This video episode shows how I created a really cool vocal reverb out of a guitar amp and a reamp box. It’s the first episode of the new weekly Creative Sound Lab format. The article below continues with the same concepts from the video, but in text form.
Each episode of Creative Sound Lab is posted right here on Creativesoundlab.tv after it is first announced to the email list. If your not on the email list yet, your missing on additional resources that complement each article and weekly episode. For this episode I’m providing all of my subscribers with a really nice, 7 page, PDF so that you never get lost trying to hook all this stuff up. It has a summary of the concepts, pictures, and step by step instructions that you can keep saved on your computer for when you need it.
This effect is about creating a big and bold vocal reverb. I’m thinking of a type of effect that create the feel and mood of a song, and work really well with stripped down arrangements that leave the vocal out front. We will use the effects that are built into guitar amps (or your reverb pedals) that will cover your the vocal like a warm blanket on a cold day.
Here’s what we’ll cover:
- How to set up your guitar amp or pedals, and them capture those sounds back into your DAW
- How to best mix these sounds in your mix (because they will be huge sounding!)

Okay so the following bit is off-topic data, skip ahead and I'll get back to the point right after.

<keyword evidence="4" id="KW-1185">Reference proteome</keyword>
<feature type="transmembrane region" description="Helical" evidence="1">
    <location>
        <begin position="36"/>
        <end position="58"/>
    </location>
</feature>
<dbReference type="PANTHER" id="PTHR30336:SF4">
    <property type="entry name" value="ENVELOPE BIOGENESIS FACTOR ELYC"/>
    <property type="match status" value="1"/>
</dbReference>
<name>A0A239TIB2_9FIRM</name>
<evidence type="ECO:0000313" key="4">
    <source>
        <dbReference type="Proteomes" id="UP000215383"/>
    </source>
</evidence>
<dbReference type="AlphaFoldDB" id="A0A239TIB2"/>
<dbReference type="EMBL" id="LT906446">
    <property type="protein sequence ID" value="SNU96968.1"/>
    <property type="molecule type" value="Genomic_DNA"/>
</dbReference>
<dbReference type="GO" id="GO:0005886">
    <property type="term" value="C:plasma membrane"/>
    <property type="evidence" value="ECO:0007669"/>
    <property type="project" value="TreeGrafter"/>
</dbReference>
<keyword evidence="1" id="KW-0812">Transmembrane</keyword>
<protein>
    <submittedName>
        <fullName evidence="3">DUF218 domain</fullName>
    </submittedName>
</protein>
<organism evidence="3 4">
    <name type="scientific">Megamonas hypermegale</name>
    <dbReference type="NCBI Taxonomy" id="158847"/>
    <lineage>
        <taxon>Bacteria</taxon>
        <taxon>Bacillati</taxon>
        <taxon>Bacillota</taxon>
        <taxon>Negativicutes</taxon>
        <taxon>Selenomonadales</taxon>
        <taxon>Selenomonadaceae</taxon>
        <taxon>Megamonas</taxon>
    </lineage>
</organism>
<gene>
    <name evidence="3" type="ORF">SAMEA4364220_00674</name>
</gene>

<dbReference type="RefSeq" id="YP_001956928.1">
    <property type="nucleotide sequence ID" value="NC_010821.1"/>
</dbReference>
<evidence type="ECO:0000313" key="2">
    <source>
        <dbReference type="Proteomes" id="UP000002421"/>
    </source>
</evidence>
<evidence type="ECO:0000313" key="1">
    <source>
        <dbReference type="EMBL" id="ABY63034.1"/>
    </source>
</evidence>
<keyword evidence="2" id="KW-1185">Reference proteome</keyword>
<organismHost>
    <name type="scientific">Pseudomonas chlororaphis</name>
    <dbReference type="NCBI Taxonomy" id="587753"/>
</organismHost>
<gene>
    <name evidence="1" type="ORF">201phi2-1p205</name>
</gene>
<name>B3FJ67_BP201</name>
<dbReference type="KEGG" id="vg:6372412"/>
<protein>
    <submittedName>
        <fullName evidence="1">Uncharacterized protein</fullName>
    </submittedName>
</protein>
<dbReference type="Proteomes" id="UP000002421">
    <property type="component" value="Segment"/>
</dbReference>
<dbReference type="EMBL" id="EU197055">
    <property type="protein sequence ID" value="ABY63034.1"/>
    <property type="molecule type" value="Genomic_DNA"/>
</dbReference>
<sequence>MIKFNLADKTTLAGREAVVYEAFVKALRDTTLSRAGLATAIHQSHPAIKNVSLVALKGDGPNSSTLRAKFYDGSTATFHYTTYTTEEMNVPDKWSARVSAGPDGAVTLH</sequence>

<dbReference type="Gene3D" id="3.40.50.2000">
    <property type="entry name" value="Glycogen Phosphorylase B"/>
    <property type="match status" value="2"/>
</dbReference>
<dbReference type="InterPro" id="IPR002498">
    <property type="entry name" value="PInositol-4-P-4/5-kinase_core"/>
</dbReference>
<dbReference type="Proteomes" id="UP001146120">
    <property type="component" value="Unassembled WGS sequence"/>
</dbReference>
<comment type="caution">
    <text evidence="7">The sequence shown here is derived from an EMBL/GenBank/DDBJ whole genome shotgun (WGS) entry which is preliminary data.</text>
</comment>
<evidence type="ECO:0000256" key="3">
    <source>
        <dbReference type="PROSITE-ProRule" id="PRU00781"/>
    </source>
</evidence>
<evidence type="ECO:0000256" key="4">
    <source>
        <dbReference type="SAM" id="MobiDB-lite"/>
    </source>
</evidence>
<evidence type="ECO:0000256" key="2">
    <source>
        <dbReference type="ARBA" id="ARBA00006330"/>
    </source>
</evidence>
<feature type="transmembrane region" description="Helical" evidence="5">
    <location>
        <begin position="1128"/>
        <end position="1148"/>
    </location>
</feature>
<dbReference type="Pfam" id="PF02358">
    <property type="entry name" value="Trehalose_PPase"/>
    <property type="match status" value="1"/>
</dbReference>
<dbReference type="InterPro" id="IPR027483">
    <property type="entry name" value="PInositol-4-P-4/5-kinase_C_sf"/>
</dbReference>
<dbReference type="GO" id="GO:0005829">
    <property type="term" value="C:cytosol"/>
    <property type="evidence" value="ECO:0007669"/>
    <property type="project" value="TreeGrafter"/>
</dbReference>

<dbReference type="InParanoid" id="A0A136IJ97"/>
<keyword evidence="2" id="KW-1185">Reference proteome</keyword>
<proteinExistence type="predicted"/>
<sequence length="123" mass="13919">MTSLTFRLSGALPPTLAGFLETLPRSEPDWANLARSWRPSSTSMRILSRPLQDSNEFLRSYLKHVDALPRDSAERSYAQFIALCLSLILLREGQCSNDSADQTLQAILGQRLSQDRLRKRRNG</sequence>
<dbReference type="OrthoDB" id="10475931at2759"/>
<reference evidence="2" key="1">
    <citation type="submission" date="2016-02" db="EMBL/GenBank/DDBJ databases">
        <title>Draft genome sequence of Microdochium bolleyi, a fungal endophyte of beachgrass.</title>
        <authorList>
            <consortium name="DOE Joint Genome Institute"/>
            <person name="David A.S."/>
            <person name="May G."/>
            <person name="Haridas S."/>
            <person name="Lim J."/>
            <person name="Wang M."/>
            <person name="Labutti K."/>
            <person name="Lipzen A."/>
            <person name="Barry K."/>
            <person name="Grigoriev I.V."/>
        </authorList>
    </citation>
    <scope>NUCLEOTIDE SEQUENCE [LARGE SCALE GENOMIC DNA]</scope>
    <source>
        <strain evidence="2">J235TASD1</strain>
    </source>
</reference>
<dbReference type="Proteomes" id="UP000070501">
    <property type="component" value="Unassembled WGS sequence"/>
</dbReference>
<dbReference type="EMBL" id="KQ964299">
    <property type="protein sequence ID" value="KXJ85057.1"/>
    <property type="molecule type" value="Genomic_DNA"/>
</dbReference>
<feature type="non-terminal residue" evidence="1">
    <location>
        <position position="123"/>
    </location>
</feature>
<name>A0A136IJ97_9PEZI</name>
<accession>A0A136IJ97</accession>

- BONUS: How to convert this effect (any amp or pedal) into a stereo vocal effect…very cool.
This past August I did a session with Double Shadows, which is usually an electronic duo with very busy programing and electronic orchestration. But today they wanted a stripped down version of “Fingertips”.
I had noticed that the amount of space that was there really left the vocal out front and a little lack luster. I remembered a few years ago that I heard a stripped down St. Vincent song called “Actor Out of Work” where they used a big lush reverb on her vocal. The sound of that vocal effect stuck with me, and I decided that “Fingertips” was a perfect place to give it a go.
But I don’t own a spring or plate reverb, and I wasn’t about to pull up a plug in to get the sound. I’ve actually auditioned UAD’s plate reverb on 2 different occations and I didn’t find it convincing. I remember Altiverb has a few IR responses for some plate reverbs, and I remember those sounding real nice. But for me that’s an effect that thousands of others have too. It’s not uniquely me.
So reached for one of my amps that I know has a great spring reverb in it. I cranked the reverb to “10” and backed the gain of the amp down as much as I could so that I would get the most reverb and the least original sound.
But why all the hassle of setting this stuff up? The short answer: It mixes better. The sounds that you capture with a real effect seem to blend and mix easier than an effect that you dial in with a plug in. With a real effect you can also record the room, if you wanted your reverb-y guitar amp blended with a room sound, and if needed you can make alterations to the tone with microphone placement and any available tone controls on the amp itself.